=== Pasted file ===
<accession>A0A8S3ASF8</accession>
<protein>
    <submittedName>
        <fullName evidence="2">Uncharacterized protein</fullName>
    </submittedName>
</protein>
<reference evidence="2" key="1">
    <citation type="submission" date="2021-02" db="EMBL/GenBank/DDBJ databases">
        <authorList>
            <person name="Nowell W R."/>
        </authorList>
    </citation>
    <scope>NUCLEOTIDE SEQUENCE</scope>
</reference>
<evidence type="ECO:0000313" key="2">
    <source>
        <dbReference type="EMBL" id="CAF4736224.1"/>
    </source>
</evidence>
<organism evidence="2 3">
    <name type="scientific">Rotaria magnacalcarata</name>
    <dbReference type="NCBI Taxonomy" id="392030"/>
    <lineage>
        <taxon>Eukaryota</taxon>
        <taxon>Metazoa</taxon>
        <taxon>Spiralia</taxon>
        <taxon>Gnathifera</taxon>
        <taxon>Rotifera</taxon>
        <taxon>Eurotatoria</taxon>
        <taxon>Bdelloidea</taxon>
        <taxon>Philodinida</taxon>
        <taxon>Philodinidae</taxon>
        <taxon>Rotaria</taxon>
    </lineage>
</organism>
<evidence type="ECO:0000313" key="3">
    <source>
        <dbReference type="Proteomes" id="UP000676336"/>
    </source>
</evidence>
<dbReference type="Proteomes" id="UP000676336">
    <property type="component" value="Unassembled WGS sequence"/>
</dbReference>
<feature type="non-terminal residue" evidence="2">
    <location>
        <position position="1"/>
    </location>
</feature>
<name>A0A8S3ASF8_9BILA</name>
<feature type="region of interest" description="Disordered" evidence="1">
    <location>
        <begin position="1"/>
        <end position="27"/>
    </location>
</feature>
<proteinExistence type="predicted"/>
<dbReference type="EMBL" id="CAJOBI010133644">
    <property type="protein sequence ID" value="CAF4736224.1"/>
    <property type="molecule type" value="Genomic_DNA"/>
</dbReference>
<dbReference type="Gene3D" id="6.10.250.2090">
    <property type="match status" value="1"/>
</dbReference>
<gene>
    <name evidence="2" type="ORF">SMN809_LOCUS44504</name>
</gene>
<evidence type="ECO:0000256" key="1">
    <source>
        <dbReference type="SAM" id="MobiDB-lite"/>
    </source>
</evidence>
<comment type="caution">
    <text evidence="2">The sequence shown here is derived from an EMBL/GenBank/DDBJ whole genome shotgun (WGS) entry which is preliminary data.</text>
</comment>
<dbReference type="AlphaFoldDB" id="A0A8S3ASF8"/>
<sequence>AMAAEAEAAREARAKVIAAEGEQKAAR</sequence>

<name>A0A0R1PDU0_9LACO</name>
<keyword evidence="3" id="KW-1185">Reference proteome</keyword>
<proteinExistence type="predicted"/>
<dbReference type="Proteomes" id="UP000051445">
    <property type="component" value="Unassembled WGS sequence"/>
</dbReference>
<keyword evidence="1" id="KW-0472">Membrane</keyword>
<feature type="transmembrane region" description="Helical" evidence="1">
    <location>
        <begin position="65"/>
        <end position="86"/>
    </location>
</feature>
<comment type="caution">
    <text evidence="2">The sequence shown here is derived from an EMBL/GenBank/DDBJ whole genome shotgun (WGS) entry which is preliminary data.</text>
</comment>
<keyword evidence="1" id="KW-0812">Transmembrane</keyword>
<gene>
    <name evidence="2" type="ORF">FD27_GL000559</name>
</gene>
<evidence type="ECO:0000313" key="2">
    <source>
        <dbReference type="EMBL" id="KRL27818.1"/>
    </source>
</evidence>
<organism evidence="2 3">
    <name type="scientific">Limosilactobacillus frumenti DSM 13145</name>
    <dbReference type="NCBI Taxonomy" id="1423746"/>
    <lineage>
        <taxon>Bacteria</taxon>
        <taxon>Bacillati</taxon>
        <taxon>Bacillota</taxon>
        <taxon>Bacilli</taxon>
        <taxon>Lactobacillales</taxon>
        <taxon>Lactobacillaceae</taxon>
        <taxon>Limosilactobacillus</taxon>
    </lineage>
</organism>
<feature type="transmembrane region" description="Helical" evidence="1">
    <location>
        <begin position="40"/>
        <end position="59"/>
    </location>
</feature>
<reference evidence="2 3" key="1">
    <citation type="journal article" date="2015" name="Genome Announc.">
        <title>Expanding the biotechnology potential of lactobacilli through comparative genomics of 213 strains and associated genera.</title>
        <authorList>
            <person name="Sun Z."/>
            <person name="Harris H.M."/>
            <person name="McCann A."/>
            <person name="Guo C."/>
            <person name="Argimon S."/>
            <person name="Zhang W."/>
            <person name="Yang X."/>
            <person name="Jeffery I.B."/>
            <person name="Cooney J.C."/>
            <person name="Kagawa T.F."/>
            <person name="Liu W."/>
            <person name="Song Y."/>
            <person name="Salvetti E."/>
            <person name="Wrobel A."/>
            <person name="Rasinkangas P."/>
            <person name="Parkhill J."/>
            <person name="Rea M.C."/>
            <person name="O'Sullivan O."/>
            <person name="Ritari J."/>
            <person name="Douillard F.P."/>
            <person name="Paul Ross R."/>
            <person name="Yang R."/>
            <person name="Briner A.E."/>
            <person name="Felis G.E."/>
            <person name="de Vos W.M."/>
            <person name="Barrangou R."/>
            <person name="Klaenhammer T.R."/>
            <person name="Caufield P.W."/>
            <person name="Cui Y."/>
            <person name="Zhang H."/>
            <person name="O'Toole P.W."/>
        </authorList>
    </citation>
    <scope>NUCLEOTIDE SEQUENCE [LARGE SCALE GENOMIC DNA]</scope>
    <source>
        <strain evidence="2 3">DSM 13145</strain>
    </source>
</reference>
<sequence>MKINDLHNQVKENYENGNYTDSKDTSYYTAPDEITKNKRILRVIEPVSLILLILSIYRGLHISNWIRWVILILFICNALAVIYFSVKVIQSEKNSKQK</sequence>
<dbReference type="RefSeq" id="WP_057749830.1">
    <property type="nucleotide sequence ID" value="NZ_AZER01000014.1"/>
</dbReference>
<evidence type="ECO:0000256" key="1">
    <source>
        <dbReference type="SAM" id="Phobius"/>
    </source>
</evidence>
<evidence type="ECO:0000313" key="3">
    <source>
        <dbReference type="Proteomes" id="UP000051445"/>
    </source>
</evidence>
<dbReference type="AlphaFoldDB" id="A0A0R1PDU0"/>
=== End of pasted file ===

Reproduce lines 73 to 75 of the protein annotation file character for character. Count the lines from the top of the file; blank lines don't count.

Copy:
    <text evidence="2">The sequence shown here is derived from an EMBL/GenBank/DDBJ whole genome shotgun (WGS) entry which is preliminary data.</text>
</comment>
<dbReference type="AlphaFoldDB" id="A0A8S3ASF8"/>